How do you use the definition of a derivative to find the derivative of #f(x)=-3x#?

1 Answer
Nov 22, 2017

Answer:

The derivative is equal to #-3#

Explanation:

Strictly using the limit definition of the derivative:

The limit definition of the derivative looks like this:
#lim_(h->0)(f(x+h)-f(x))/h#

If we replace #f(x)# with #-3x#, we get:
#lim_(h->0)(-3(h+x)-3x)/h=lim_(h->0)(-3hcancel(-3x-(-3x)))/h#

Simplifying, we get:
#lim_(h->0)(-3cancelh)/cancelh=-3#

So, the derivative of #-3x# must be #-3#.

Using the meaning of the derivative:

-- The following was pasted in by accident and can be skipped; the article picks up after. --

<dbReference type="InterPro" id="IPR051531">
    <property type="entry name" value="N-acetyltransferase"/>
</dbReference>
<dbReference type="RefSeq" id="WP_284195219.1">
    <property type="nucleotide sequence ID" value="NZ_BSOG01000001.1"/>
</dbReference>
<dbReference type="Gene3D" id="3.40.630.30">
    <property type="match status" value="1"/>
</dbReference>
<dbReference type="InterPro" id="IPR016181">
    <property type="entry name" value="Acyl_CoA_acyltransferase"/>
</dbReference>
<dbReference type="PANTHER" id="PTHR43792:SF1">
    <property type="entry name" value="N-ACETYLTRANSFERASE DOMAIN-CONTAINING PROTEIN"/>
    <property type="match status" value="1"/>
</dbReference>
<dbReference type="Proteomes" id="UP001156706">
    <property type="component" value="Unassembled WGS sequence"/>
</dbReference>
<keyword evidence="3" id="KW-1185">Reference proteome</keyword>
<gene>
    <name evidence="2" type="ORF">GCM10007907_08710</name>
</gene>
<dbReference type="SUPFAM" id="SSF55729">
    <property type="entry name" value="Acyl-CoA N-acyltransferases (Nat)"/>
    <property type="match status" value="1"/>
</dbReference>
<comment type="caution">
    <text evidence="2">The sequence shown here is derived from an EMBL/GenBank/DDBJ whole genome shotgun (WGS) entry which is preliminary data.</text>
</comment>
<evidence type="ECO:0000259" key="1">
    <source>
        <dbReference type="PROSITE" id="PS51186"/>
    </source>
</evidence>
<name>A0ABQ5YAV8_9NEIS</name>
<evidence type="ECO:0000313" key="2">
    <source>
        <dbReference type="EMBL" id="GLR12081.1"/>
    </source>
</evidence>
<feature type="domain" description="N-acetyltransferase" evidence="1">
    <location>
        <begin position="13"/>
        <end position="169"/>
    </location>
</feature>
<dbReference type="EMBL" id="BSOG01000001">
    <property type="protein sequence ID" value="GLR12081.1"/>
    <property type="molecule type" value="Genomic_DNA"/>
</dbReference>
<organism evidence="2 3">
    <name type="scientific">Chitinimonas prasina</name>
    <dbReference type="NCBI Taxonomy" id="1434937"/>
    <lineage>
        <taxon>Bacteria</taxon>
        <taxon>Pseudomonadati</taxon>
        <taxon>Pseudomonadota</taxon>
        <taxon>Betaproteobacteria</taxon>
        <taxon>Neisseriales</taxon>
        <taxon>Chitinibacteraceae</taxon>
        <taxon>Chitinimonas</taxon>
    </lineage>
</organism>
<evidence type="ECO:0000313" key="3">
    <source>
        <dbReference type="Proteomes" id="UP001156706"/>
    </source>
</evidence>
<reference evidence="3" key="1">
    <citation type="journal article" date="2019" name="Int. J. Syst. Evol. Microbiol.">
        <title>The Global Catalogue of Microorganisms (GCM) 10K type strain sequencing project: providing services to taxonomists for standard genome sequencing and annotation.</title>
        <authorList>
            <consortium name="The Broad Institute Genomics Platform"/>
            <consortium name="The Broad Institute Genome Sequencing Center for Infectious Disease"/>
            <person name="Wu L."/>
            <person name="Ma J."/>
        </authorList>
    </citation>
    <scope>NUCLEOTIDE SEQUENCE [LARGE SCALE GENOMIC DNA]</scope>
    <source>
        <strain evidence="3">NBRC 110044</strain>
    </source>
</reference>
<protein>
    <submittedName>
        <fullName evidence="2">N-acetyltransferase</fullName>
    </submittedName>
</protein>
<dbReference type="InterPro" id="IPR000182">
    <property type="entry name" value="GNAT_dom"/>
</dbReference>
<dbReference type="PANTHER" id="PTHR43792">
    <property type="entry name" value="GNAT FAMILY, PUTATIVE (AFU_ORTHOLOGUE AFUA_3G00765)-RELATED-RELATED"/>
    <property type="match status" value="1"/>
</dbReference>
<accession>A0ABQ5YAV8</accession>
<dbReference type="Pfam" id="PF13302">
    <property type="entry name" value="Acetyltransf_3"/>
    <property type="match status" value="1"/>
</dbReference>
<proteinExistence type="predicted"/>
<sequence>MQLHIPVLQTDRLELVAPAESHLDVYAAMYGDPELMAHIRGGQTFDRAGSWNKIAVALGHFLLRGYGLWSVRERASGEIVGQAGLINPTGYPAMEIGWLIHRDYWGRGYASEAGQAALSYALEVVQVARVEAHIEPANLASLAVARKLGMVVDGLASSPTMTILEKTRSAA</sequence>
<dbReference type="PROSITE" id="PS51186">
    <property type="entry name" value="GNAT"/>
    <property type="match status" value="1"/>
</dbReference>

We know that the derivative means the rate of change of the function. Graphically, this means that the derivative is the slope of the graph of that function.

Since #-3x# is a first degree polynomial, we know that it will always have the same slope, and therefor the same derivative. We can also verify this by looking at the graph, noticing that it is a straight line: i.imgur.com
We can figure out the slope of this line by remembering the general formula for a linear equation:
#y=mx+b#

In our case, #y=-3x#, #b=0# and #m=-3#. In simple terms, the #m# value represents how much the #y# value increases for every step in the #x# direction. This is also exactly what the derivative is, measuring the increase. So we can conclude that the derivative of a linear function is equal to it's #m# value. In our case, that means that the derivative is equal to #-3#.